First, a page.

By Stephen Knox

The white-on-white Nike Air Force One is forever a staple in sneaker culture. 

It’s one of cleanest pairs of sneakers human beings can fasten to their feet, and even received its own tribute from none other than Nelly and the St.Lunatics in 2002

With cleanliness being as important as the shoe itself, those with means can wear a pair of white-on-white Forces once and toss them. Fat Joe made this statement on MTV Cribs and then put his money where his mouth is by licking the sole of one of his pairs.

While some saw an exhibition of luxury in that moment, Leah Tavares, founder of Other 1s saw an opportunity. 

See the beauty of Air Force Ones is to feel fresh to death, the shoe has got to be in pristine condition. 

I’m talking white as printer paper still in the package. If a human being dares to wear the shoe in public in less than blemish free condition, then that person might be labeled as a gentrifier as creative Travonne Edwards so eloquently said. 

The dirty Air Force Ones trend is a broader topic for another day though.

Their beauty is also what makes them great shoes to repurpose for those in need. Tavares established her foundation, Other 1s, in October 2020 to see for herself just how many people really do dump a new pair of white-on-white Forces after little use. Her thought was to get people to give those used shoes to her so she could restore the shoes and distribute them to children in a small corner of the world that means everything to her, the African islands of Cabo Verde.

Two boys in the capital of Cabo Verde, Praia showing off their fresh Air Force Ones courtesy of Other 1s
Via: Other1s/Instagram

“Most of my family, pretty much all my family was born there,” Tavares said. “All the family from there took boats or were in the army and came here. Really coming from the mud from the streets and coming to America and making a life for themselves and being able to provide for the coming generations.”

Tavares’ initial goal was to collect 100 pairs of Forces to take to Cabo Verde. She reached her goal in April 2021, and let’s just say the shoes didn’t require a massive restoration project.

“People, they go for that one and done mantra,” Tavares said. “A lot of the sneakers that I’ve been collecting for almost a year have been super super clean. It’s pretty crazy that people don’t want these clean sneakers.”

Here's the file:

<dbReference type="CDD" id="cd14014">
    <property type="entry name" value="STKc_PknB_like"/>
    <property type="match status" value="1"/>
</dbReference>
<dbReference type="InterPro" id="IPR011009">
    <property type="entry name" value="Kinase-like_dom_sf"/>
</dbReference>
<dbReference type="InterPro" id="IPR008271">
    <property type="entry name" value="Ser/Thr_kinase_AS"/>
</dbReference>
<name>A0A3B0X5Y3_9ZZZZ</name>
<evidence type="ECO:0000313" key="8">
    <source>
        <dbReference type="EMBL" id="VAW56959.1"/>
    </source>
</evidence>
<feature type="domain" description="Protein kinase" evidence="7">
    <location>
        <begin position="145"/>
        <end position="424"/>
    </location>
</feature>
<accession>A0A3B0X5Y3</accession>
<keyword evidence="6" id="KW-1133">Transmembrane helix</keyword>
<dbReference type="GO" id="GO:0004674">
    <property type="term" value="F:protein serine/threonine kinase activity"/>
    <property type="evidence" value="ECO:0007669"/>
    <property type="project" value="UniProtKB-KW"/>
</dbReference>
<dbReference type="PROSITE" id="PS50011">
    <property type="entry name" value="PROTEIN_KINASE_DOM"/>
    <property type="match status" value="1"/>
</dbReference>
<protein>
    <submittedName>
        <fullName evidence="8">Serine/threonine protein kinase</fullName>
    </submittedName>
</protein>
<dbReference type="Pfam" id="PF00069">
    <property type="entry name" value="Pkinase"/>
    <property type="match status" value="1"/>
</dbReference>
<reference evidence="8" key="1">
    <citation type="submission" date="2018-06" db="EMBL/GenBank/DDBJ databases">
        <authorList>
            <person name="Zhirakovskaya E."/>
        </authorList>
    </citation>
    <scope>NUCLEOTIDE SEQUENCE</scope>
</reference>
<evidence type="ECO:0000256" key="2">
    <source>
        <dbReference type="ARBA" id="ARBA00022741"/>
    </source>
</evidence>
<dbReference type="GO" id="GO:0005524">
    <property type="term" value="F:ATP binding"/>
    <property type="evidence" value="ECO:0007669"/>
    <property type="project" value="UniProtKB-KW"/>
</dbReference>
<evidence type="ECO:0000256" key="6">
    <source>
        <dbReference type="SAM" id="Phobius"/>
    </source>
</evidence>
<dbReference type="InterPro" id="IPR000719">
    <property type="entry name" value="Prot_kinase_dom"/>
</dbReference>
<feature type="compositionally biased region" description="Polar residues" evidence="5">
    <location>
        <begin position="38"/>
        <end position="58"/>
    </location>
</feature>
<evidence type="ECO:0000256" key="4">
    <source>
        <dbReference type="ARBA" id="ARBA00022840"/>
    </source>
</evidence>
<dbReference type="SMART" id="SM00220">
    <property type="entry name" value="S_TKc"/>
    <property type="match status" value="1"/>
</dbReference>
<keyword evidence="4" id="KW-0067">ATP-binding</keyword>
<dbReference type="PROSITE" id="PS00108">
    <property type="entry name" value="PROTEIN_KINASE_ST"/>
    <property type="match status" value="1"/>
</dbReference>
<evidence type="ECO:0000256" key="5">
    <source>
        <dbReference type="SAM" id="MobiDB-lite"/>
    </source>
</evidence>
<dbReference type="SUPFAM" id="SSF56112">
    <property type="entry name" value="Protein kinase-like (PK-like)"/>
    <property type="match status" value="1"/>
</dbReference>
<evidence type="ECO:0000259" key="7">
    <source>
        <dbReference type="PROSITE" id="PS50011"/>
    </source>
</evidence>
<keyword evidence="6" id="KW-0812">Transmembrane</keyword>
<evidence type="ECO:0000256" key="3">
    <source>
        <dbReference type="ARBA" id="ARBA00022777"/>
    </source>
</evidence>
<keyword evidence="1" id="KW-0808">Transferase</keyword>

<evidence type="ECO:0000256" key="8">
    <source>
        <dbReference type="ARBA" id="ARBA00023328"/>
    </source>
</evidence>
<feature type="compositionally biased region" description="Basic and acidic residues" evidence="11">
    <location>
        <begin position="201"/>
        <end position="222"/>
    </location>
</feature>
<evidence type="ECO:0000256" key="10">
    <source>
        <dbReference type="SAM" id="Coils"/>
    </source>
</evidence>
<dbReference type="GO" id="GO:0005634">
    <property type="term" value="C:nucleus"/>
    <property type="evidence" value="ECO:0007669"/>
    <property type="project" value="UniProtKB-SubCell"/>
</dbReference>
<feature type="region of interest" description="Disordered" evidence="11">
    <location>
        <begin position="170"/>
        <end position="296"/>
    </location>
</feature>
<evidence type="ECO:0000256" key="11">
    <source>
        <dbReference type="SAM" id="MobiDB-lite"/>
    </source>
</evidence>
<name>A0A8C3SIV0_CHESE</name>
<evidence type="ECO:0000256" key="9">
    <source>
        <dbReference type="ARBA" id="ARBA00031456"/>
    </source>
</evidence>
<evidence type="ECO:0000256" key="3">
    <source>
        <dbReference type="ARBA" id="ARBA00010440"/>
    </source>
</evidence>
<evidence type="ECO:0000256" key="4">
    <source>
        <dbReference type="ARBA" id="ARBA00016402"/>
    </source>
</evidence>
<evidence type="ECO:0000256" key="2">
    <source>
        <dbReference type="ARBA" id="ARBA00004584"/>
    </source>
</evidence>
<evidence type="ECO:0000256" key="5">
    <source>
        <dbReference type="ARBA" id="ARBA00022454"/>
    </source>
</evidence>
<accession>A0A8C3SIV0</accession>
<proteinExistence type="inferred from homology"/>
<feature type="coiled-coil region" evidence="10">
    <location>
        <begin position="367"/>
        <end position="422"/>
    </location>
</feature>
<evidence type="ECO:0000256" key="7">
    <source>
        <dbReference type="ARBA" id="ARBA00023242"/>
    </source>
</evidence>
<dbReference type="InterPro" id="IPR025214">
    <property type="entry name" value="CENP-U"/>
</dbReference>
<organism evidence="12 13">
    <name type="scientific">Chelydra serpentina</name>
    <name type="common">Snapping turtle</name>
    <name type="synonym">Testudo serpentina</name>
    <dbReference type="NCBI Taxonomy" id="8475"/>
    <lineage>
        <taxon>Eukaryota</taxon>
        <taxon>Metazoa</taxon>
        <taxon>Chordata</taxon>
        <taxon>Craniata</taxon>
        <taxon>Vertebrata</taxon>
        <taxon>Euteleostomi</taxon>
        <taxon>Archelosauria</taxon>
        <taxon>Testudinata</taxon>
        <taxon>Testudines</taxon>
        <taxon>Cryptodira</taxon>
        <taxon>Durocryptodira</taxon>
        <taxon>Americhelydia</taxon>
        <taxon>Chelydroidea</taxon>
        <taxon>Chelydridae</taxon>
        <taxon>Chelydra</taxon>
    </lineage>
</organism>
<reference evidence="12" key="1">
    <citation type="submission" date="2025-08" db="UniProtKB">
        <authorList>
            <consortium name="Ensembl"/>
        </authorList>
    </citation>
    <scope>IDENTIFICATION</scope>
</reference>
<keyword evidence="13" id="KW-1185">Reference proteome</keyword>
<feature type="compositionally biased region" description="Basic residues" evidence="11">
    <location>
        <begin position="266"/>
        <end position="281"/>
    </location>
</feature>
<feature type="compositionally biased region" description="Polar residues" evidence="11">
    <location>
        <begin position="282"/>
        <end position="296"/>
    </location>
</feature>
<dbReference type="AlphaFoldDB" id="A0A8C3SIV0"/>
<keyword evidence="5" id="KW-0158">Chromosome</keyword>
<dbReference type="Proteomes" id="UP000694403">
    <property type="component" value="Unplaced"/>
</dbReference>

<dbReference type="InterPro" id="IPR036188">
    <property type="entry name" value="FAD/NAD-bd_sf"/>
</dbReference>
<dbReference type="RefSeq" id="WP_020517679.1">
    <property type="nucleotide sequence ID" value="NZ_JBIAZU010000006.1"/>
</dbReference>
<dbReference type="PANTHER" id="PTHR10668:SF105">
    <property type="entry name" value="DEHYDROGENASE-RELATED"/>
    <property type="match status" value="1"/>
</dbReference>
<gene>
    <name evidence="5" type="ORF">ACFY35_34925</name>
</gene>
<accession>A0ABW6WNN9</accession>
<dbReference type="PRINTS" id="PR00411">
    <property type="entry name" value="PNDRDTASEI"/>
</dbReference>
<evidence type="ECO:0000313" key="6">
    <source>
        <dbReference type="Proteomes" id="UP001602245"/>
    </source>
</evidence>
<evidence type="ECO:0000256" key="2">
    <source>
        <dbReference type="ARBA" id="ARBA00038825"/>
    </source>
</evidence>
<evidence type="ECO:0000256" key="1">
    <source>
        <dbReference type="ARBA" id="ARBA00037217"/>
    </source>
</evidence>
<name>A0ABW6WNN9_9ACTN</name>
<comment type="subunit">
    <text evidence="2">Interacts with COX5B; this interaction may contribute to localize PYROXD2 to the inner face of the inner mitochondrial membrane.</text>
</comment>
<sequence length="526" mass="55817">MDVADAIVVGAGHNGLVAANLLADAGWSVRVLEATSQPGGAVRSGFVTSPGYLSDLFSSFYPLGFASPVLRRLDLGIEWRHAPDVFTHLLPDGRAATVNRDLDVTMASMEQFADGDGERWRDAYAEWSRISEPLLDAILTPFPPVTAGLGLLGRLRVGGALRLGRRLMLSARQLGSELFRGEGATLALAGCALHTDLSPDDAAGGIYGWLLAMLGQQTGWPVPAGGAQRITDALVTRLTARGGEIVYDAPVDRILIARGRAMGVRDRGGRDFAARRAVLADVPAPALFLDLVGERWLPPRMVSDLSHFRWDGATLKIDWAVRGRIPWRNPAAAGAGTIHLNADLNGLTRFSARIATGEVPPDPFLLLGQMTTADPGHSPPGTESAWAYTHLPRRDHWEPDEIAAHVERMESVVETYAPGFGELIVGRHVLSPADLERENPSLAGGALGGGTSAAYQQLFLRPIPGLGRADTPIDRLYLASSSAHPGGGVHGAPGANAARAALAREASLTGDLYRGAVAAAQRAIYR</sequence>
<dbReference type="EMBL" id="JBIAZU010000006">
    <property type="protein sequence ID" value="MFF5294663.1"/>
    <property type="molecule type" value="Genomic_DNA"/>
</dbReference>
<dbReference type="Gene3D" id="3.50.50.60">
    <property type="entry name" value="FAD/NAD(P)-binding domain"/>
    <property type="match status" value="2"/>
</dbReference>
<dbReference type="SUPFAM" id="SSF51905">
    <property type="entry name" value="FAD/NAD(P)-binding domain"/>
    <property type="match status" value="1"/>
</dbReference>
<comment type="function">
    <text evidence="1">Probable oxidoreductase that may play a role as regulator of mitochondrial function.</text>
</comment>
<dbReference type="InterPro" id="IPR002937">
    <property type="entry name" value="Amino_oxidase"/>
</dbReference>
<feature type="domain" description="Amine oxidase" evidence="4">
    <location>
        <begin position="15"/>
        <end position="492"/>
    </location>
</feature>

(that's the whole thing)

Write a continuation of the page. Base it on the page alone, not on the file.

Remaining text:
Tavares realizes that there is a wave now of dirty and distressed Air Force Ones but she isn’t really feeling it.

“The trend is not it. I think it’s worse than having an all black pair,” Tavares said.

“It was like Cinderella,” Tavares said. “They would just pass the shoe like ‘Who does it fit, who does it fit?’

In early July 2021, Tavares, her mother, and Liza Goncalves, her former boss at clothing and art company Compound, took seven suitcases from Boston, Tavares’ hometown, to Portugal and then finally Cabo Verde. An event was planned with Joli Moniz of For Life Inc., a non-profit with branches in Cabo Verde, Jamaica and Los Angeles, for July 4 at Parque 5 de Juhlo in the capital city of Praia. Tavares paid to have kids bussed to the park where a whole day was planned with music, Cabo Verde Basketball League players and staff, and of course, free gleaming white-on-white Air Force Ones along with some cleaning wipes donated by Reshoevn8tor to keep them looking new.

“It was like Cinderella,” Tavares said. “They would just pass the shoe like ‘Who does it fit, who does it fit?’

However, after the day at the park, Tavares was still left with a good number of shoes in adult sizes to give away. A local rapper, Ga Dalomba, took her out to the countryside to distribute the shoes at a men’s substance abuse recovery center Tendas Do El-Shaddai, in Santa Cruz.

The trip was a charitable effort for Tavares, but she also got to see her homeland in a way that she never had before. 

Other 1s traveled with seven suitcases filled with Air Force Ones to donate to the people of Cabo Verde.
Via: Other1s/instagram

Her first trip to Cabo Verde was in 2017. It was a family trip where she was nervous about speaking the language with the natives. On this trip not only was she more comfortable speaking the language but was able to see more than simply the capital city where her family is from. Cabo Verde has 10 islands, nine that are inhabitable. She wants to eventually do work on each island.

However, her next planned visit to Cabo Verde will be in Praia. Not every child at the July 4 event was able to find a pair of Forces that fit. She took down the information of all the children who didn’t get a pair, and one of her current goals with Other 1s is to collect 50 children sized pairs to take with her.

Other 1s is also busy in America, especially in the Boston area. She recently helped get 20 pairs of Forces to students in New Bedford, Massachusetts. as part of a backpack drive. Other 1s recently partnered with My Brother’s Keeper 617 for an event in early September. The event was called the Pop Out where there was an all star basketball game with local players as well as a dunk contest.

While Air Force Ones are seeing another surge in popularity Tavares sees this as more of an opportunity instead of a challenge. She’s hoping that people will continue to step out in a pair once, take some pics for the gram, and instead of ditching that pair that has a little Saturday night on it, give it to Other 1s where she can work on it and make a child feel like Nelly in 2002.


Want to get involved with Other 1s? Follow them on Instagram and learn more at

Stephen Knox is a writer from the Chicago area who is in his third decade working in sports and media. He has been published at The Undefeated, Bleacher Report, The Ringer, Vice and He has recently taken his talents to Los Angeles where he is using his experience to make original sports content.